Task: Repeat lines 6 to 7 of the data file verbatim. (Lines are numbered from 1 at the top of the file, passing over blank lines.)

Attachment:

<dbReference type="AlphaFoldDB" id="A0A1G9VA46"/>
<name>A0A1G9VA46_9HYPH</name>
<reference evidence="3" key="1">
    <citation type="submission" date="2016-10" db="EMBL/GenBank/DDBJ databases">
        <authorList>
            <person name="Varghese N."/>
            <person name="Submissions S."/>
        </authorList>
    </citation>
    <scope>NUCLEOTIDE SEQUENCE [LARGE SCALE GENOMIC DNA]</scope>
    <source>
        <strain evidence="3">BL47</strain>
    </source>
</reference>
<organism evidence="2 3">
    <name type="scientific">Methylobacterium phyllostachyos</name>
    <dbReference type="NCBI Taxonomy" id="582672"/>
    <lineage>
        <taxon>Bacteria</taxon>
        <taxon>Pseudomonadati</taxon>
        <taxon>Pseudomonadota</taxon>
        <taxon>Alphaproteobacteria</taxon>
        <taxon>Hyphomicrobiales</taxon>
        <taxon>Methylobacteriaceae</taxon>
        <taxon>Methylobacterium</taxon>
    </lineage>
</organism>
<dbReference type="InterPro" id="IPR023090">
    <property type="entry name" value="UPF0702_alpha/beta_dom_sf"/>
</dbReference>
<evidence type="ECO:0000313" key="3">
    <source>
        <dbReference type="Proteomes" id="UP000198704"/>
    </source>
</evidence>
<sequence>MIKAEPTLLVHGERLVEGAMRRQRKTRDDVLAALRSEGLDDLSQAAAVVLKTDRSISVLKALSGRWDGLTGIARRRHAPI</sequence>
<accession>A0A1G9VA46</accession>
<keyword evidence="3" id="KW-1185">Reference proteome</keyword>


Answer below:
            <person name="Varghese N."/>
            <person name="Submissions S."/>